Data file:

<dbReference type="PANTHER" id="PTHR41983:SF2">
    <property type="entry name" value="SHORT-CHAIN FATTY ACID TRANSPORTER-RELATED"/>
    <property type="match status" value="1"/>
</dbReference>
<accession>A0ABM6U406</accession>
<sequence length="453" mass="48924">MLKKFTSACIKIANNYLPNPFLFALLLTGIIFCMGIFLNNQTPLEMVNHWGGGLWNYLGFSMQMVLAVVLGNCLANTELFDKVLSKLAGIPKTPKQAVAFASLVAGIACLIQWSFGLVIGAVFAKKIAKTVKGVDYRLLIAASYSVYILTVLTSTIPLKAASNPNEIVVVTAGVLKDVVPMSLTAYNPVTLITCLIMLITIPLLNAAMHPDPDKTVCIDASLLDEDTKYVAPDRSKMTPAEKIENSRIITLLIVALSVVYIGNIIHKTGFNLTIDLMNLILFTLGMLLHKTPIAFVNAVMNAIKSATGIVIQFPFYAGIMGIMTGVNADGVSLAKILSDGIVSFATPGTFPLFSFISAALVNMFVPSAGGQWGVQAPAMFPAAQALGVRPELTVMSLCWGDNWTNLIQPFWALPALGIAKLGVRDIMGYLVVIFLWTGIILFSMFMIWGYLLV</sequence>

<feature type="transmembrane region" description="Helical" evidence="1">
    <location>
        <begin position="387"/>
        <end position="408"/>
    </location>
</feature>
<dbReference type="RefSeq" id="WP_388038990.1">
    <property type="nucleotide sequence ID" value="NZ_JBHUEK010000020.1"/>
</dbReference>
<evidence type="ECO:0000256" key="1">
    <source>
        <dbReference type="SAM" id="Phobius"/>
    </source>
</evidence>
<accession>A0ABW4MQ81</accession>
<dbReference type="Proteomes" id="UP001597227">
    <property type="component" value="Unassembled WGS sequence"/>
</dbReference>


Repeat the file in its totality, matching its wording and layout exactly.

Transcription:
<dbReference type="PANTHER" id="PTHR41983:SF2">
    <property type="entry name" value="SHORT-CHAIN FATTY ACID TRANSPORTER-RELATED"/>
    <property type="match status" value="1"/>
</dbReference>
<accession>A0ABM6U406</accession>
<sequence length="453" mass="48924">MLKKFTSACIKIANNYLPNPFLFALLLTGIIFCMGIFLNNQTPLEMVNHWGGGLWNYLGFSMQMVLAVVLGNCLANTELFDKVLSKLAGIPKTPKQAVAFASLVAGIACLIQWSFGLVIGAVFAKKIAKTVKGVDYRLLIAASYSVYILTVLTSTIPLKAASNPNEIVVVTAGVLKDVVPMSLTAYNPVTLITCLIMLITIPLLNAAMHPDPDKTVCIDASLLDEDTKYVAPDRSKMTPAEKIENSRIITLLIVALSVVYIGNIIHKTGFNLTIDLMNLILFTLGMLLHKTPIAFVNAVMNAIKSATGIVIQFPFYAGIMGIMTGVNADGVSLAKILSDGIVSFATPGTFPLFSFISAALVNMFVPSAGGQWGVQAPAMFPAAQALGVRPELTVMSLCWGDNWTNLIQPFWALPALGIAKLGVRDIMGYLVVIFLWTGIILFSMFMIWGYLLV</sequence>

<feature type="transmembrane region" description="Helical" evidence="1">
    <location>
        <begin position="387"/>
        <end position="408"/>
    </location>
</feature>
<dbReference type="RefSeq" id="WP_388038990.1">
    <property type="nucleotide sequence ID" value="NZ_JBHUEK010000020.1"/>
</dbReference>
<evidence type="ECO:0000256" key="1">
    <source>
        <dbReference type="SAM" id="Phobius"/>
    </source>
</evidence>
<accession>A0ABW4MQ81</accession>
<dbReference type="Proteomes" id="UP001597227">
    <property type="component" value="Unassembled WGS sequence"/>
</dbReference>